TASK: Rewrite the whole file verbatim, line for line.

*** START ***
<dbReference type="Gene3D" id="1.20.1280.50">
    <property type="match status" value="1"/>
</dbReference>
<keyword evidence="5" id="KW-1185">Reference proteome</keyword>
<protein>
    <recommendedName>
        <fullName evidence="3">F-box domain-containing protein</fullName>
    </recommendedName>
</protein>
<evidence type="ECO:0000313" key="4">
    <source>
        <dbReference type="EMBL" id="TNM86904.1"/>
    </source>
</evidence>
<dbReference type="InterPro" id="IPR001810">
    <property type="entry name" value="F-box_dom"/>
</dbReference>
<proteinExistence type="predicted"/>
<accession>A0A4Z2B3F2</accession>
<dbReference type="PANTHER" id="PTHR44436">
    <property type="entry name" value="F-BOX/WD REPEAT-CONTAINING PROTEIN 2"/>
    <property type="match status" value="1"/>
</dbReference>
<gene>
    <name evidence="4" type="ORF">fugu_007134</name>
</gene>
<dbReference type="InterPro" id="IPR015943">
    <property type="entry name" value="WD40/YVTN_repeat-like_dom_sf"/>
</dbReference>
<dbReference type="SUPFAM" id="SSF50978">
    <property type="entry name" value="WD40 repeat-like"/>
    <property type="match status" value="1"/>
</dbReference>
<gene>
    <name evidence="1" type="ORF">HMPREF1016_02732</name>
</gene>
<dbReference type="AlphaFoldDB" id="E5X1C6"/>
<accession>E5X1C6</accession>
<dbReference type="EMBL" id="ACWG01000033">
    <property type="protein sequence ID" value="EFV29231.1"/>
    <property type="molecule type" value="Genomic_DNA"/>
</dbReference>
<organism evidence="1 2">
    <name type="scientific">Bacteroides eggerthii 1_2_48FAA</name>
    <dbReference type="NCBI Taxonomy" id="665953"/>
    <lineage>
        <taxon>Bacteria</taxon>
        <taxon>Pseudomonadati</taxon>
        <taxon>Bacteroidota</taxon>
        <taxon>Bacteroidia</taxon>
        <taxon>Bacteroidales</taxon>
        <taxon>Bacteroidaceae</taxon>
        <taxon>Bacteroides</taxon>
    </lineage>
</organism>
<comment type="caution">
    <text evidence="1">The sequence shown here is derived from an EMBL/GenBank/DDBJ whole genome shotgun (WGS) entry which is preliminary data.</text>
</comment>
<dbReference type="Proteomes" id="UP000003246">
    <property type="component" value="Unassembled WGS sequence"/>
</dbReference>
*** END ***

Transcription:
<dbReference type="Gene3D" id="1.20.1280.50">
    <property type="match status" value="1"/>
</dbReference>
<keyword evidence="5" id="KW-1185">Reference proteome</keyword>
<protein>
    <recommendedName>
        <fullName evidence="3">F-box domain-containing protein</fullName>
    </recommendedName>
</protein>
<evidence type="ECO:0000313" key="4">
    <source>
        <dbReference type="EMBL" id="TNM86904.1"/>
    </source>
</evidence>
<dbReference type="InterPro" id="IPR001810">
    <property type="entry name" value="F-box_dom"/>
</dbReference>
<proteinExistence type="predicted"/>
<accession>A0A4Z2B3F2</accession>
<dbReference type="PANTHER" id="PTHR44436">
    <property type="entry name" value="F-BOX/WD REPEAT-CONTAINING PROTEIN 2"/>
    <property type="match status" value="1"/>
</dbReference>
<gene>
    <name evidence="4" type="ORF">fugu_007134</name>
</gene>
<dbReference type="InterPro" id="IPR015943">
    <property type="entry name" value="WD40/YVTN_repeat-like_dom_sf"/>
</dbReference>
<dbReference type="SUPFAM" id="SSF50978">
    <property type="entry name" value="WD40 repeat-like"/>
    <property type="match status" value="1"/>
</dbReference>
<gene>
    <name evidence="1" type="ORF">HMPREF1016_02732</name>
</gene>
<dbReference type="AlphaFoldDB" id="E5X1C6"/>
<accession>E5X1C6</accession>
<dbReference type="EMBL" id="ACWG01000033">
    <property type="protein sequence ID" value="EFV29231.1"/>
    <property type="molecule type" value="Genomic_DNA"/>
</dbReference>
<organism evidence="1 2">
    <name type="scientific">Bacteroides eggerthii 1_2_48FAA</name>
    <dbReference type="NCBI Taxonomy" id="665953"/>
    <lineage>
        <taxon>Bacteria</taxon>
        <taxon>Pseudomonadati</taxon>
        <taxon>Bacteroidota</taxon>
        <taxon>Bacteroidia</taxon>
        <taxon>Bacteroidales</taxon>
        <taxon>Bacteroidaceae</taxon>
        <taxon>Bacteroides</taxon>
    </lineage>
</organism>
<comment type="caution">
    <text evidence="1">The sequence shown here is derived from an EMBL/GenBank/DDBJ whole genome shotgun (WGS) entry which is preliminary data.</text>
</comment>
<dbReference type="Proteomes" id="UP000003246">
    <property type="component" value="Unassembled WGS sequence"/>
</dbReference>